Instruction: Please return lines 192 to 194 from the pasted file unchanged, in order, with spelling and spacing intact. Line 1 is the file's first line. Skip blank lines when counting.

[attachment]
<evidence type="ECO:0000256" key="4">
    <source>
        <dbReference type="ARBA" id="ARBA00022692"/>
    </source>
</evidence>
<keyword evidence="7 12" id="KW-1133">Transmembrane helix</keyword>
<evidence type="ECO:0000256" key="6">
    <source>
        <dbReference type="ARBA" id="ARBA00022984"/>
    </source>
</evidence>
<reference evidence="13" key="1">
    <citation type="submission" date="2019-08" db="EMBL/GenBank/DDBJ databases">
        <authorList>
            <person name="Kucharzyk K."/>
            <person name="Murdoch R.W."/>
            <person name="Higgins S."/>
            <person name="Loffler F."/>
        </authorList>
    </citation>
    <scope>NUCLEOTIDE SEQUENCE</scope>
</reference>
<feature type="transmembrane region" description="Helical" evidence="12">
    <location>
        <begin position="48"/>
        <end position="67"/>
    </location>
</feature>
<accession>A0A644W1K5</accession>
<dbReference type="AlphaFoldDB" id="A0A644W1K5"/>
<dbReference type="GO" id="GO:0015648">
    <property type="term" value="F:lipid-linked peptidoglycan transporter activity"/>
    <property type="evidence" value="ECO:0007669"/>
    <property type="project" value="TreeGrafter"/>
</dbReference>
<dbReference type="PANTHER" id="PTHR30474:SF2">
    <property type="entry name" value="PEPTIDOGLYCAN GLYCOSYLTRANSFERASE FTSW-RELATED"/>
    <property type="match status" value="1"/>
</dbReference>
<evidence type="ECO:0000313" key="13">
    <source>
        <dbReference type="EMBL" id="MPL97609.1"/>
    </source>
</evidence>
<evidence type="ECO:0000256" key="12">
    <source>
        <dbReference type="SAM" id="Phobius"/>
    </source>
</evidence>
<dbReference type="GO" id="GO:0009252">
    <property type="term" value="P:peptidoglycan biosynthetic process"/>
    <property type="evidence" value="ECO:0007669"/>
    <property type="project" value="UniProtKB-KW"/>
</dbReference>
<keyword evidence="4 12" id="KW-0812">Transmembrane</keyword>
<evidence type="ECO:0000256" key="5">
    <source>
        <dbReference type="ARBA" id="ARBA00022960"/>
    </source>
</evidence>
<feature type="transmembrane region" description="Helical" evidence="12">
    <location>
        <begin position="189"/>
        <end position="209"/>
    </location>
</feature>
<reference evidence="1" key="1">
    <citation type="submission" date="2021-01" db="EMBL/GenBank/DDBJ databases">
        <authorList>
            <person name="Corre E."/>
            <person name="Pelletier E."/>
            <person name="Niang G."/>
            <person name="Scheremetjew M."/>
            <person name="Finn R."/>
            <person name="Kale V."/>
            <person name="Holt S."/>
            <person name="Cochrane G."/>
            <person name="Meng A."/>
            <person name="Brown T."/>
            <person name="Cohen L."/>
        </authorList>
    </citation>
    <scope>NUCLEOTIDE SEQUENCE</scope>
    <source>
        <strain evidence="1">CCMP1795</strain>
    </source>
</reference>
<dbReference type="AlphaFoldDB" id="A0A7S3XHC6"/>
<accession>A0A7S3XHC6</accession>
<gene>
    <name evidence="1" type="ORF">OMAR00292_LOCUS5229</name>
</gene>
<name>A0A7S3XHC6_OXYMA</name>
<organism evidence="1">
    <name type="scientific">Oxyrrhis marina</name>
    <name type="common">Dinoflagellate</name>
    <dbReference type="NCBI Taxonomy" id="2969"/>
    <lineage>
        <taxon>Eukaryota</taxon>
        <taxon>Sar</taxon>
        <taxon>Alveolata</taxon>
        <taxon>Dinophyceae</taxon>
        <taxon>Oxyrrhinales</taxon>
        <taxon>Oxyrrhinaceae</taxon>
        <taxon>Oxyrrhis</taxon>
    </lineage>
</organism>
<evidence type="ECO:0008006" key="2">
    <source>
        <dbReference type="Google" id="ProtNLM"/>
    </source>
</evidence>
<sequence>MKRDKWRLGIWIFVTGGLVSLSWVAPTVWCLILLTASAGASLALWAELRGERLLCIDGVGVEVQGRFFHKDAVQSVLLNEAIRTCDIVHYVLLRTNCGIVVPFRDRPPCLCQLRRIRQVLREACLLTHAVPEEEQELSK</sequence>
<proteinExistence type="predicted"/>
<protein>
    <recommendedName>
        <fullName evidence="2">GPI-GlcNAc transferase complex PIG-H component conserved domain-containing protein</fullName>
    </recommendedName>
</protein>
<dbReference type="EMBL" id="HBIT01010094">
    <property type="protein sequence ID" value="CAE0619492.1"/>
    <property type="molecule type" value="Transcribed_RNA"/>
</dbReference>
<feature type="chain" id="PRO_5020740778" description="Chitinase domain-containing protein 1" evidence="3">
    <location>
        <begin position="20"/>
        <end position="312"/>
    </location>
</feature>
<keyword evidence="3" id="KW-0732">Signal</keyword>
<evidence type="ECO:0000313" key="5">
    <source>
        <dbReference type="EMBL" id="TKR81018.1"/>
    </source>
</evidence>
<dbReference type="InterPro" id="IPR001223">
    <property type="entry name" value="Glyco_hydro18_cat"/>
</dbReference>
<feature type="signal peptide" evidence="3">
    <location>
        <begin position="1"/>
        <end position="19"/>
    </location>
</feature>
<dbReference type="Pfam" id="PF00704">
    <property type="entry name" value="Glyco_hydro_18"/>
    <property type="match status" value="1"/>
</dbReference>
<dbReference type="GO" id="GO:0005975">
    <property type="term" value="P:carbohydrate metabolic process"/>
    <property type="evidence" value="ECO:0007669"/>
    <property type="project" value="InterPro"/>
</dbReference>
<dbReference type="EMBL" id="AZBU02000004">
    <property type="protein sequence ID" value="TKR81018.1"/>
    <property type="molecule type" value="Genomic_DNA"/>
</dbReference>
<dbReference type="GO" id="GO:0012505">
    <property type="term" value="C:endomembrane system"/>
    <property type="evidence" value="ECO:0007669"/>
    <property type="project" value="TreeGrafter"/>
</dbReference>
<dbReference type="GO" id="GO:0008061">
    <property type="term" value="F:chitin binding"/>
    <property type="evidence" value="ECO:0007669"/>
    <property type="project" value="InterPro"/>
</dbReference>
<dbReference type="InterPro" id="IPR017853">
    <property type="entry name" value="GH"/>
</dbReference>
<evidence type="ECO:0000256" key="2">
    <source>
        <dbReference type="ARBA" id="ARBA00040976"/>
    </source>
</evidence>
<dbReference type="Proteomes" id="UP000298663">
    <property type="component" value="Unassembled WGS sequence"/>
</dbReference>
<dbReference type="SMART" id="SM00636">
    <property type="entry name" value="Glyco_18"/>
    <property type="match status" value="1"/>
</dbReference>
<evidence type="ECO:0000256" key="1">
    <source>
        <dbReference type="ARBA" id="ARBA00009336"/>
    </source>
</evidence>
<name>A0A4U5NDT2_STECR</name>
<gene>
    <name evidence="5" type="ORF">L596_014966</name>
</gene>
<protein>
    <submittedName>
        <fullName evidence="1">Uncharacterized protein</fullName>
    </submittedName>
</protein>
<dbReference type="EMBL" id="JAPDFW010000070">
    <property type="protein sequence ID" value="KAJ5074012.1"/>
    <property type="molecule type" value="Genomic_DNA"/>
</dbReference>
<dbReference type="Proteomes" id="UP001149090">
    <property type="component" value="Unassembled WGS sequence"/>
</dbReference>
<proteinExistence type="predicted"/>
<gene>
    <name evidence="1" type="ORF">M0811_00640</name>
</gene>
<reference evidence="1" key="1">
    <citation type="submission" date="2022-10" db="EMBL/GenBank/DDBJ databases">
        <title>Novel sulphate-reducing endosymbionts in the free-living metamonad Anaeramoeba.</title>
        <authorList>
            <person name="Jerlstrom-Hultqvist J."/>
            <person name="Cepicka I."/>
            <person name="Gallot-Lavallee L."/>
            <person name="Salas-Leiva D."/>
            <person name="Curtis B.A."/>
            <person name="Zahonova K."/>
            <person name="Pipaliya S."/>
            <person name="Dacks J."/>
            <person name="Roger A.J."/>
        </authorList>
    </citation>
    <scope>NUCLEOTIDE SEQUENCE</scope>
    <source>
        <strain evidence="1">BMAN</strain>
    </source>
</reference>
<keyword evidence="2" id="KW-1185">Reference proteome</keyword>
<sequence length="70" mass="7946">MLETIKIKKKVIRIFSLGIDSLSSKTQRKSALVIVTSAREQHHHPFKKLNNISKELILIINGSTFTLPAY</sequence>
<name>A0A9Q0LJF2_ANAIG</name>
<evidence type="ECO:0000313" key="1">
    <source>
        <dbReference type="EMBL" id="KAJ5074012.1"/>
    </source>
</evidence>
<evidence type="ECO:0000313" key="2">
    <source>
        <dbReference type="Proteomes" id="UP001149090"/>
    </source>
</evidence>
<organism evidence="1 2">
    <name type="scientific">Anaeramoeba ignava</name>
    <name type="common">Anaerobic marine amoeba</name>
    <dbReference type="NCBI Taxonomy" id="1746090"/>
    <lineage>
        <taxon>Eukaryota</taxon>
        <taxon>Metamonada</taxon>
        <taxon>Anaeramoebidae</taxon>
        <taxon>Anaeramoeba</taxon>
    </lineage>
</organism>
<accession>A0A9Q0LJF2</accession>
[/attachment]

<protein>
    <submittedName>
        <fullName evidence="1">Uncharacterized protein</fullName>